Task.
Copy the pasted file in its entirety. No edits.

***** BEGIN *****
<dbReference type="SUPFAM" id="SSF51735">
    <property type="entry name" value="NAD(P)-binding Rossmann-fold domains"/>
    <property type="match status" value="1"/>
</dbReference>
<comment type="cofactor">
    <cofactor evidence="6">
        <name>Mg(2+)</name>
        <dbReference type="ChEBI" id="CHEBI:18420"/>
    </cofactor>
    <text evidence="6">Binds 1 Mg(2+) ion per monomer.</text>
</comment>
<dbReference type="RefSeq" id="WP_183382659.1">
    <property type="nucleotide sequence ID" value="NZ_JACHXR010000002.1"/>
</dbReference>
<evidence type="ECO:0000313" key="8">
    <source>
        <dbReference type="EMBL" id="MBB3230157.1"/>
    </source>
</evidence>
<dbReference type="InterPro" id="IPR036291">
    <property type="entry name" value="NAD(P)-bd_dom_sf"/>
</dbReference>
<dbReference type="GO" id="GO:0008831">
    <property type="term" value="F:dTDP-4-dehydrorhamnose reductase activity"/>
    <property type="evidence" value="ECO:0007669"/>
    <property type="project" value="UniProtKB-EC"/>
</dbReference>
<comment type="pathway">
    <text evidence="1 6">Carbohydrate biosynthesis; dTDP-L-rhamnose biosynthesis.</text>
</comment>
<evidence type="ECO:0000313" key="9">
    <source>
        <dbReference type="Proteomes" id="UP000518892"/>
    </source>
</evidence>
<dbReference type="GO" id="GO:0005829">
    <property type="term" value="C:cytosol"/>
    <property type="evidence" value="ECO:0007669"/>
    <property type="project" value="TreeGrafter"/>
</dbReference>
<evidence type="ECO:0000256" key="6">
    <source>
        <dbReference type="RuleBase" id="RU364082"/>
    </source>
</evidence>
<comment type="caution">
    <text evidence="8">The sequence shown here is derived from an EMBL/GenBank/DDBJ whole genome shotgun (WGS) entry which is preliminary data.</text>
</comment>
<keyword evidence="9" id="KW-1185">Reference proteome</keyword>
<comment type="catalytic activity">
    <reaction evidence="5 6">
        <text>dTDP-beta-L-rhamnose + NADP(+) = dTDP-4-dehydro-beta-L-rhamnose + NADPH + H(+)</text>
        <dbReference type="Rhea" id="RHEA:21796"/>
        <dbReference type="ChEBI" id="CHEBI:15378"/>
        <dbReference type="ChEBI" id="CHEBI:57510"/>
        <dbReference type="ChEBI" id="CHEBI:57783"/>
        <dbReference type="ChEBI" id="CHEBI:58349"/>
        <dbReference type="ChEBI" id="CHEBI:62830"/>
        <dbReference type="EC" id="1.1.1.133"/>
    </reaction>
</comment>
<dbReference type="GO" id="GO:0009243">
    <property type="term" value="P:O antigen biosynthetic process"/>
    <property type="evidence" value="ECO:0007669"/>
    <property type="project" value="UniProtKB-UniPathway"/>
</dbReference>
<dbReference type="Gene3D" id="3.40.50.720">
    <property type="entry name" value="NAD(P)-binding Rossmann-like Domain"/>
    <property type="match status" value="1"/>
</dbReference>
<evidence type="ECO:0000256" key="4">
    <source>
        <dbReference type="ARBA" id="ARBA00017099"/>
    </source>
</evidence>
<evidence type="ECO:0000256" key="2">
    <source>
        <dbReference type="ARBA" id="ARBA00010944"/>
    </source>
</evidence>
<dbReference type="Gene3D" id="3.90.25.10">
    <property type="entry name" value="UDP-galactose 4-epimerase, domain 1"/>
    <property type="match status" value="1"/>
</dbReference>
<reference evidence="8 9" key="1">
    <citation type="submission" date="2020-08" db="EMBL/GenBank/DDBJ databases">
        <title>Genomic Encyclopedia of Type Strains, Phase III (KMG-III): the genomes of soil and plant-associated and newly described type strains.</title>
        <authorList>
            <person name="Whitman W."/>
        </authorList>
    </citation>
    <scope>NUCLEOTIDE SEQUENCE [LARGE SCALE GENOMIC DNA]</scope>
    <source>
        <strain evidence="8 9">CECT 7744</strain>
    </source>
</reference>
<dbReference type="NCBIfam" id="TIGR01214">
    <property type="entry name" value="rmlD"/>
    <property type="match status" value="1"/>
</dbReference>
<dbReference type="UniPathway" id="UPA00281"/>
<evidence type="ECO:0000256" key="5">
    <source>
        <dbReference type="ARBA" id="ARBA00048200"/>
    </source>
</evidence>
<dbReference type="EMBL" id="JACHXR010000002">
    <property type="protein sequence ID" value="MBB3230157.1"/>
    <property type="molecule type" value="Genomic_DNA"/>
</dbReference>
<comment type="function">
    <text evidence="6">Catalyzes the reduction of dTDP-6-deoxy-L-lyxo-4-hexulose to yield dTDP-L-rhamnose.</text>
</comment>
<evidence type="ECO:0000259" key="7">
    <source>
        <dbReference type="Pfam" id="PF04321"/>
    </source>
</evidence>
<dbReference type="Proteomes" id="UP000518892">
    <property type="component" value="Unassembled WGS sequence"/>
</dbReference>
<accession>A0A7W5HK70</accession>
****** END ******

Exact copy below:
<dbReference type="SUPFAM" id="SSF51735">
    <property type="entry name" value="NAD(P)-binding Rossmann-fold domains"/>
    <property type="match status" value="1"/>
</dbReference>
<comment type="cofactor">
    <cofactor evidence="6">
        <name>Mg(2+)</name>
        <dbReference type="ChEBI" id="CHEBI:18420"/>
    </cofactor>
    <text evidence="6">Binds 1 Mg(2+) ion per monomer.</text>
</comment>
<dbReference type="RefSeq" id="WP_183382659.1">
    <property type="nucleotide sequence ID" value="NZ_JACHXR010000002.1"/>
</dbReference>
<evidence type="ECO:0000313" key="8">
    <source>
        <dbReference type="EMBL" id="MBB3230157.1"/>
    </source>
</evidence>
<dbReference type="InterPro" id="IPR036291">
    <property type="entry name" value="NAD(P)-bd_dom_sf"/>
</dbReference>
<dbReference type="GO" id="GO:0008831">
    <property type="term" value="F:dTDP-4-dehydrorhamnose reductase activity"/>
    <property type="evidence" value="ECO:0007669"/>
    <property type="project" value="UniProtKB-EC"/>
</dbReference>
<comment type="pathway">
    <text evidence="1 6">Carbohydrate biosynthesis; dTDP-L-rhamnose biosynthesis.</text>
</comment>
<evidence type="ECO:0000313" key="9">
    <source>
        <dbReference type="Proteomes" id="UP000518892"/>
    </source>
</evidence>
<dbReference type="GO" id="GO:0005829">
    <property type="term" value="C:cytosol"/>
    <property type="evidence" value="ECO:0007669"/>
    <property type="project" value="TreeGrafter"/>
</dbReference>
<evidence type="ECO:0000256" key="6">
    <source>
        <dbReference type="RuleBase" id="RU364082"/>
    </source>
</evidence>
<comment type="caution">
    <text evidence="8">The sequence shown here is derived from an EMBL/GenBank/DDBJ whole genome shotgun (WGS) entry which is preliminary data.</text>
</comment>
<keyword evidence="9" id="KW-1185">Reference proteome</keyword>
<comment type="catalytic activity">
    <reaction evidence="5 6">
        <text>dTDP-beta-L-rhamnose + NADP(+) = dTDP-4-dehydro-beta-L-rhamnose + NADPH + H(+)</text>
        <dbReference type="Rhea" id="RHEA:21796"/>
        <dbReference type="ChEBI" id="CHEBI:15378"/>
        <dbReference type="ChEBI" id="CHEBI:57510"/>
        <dbReference type="ChEBI" id="CHEBI:57783"/>
        <dbReference type="ChEBI" id="CHEBI:58349"/>
        <dbReference type="ChEBI" id="CHEBI:62830"/>
        <dbReference type="EC" id="1.1.1.133"/>
    </reaction>
</comment>
<dbReference type="GO" id="GO:0009243">
    <property type="term" value="P:O antigen biosynthetic process"/>
    <property type="evidence" value="ECO:0007669"/>
    <property type="project" value="UniProtKB-UniPathway"/>
</dbReference>
<dbReference type="Gene3D" id="3.40.50.720">
    <property type="entry name" value="NAD(P)-binding Rossmann-like Domain"/>
    <property type="match status" value="1"/>
</dbReference>
<evidence type="ECO:0000256" key="4">
    <source>
        <dbReference type="ARBA" id="ARBA00017099"/>
    </source>
</evidence>
<evidence type="ECO:0000256" key="2">
    <source>
        <dbReference type="ARBA" id="ARBA00010944"/>
    </source>
</evidence>
<dbReference type="Gene3D" id="3.90.25.10">
    <property type="entry name" value="UDP-galactose 4-epimerase, domain 1"/>
    <property type="match status" value="1"/>
</dbReference>
<reference evidence="8 9" key="1">
    <citation type="submission" date="2020-08" db="EMBL/GenBank/DDBJ databases">
        <title>Genomic Encyclopedia of Type Strains, Phase III (KMG-III): the genomes of soil and plant-associated and newly described type strains.</title>
        <authorList>
            <person name="Whitman W."/>
        </authorList>
    </citation>
    <scope>NUCLEOTIDE SEQUENCE [LARGE SCALE GENOMIC DNA]</scope>
    <source>
        <strain evidence="8 9">CECT 7744</strain>
    </source>
</reference>
<dbReference type="NCBIfam" id="TIGR01214">
    <property type="entry name" value="rmlD"/>
    <property type="match status" value="1"/>
</dbReference>
<dbReference type="UniPathway" id="UPA00281"/>
<evidence type="ECO:0000256" key="5">
    <source>
        <dbReference type="ARBA" id="ARBA00048200"/>
    </source>
</evidence>
<dbReference type="EMBL" id="JACHXR010000002">
    <property type="protein sequence ID" value="MBB3230157.1"/>
    <property type="molecule type" value="Genomic_DNA"/>
</dbReference>
<comment type="function">
    <text evidence="6">Catalyzes the reduction of dTDP-6-deoxy-L-lyxo-4-hexulose to yield dTDP-L-rhamnose.</text>
</comment>
<evidence type="ECO:0000259" key="7">
    <source>
        <dbReference type="Pfam" id="PF04321"/>
    </source>
</evidence>
<dbReference type="Proteomes" id="UP000518892">
    <property type="component" value="Unassembled WGS sequence"/>
</dbReference>
<accession>A0A7W5HK70</accession>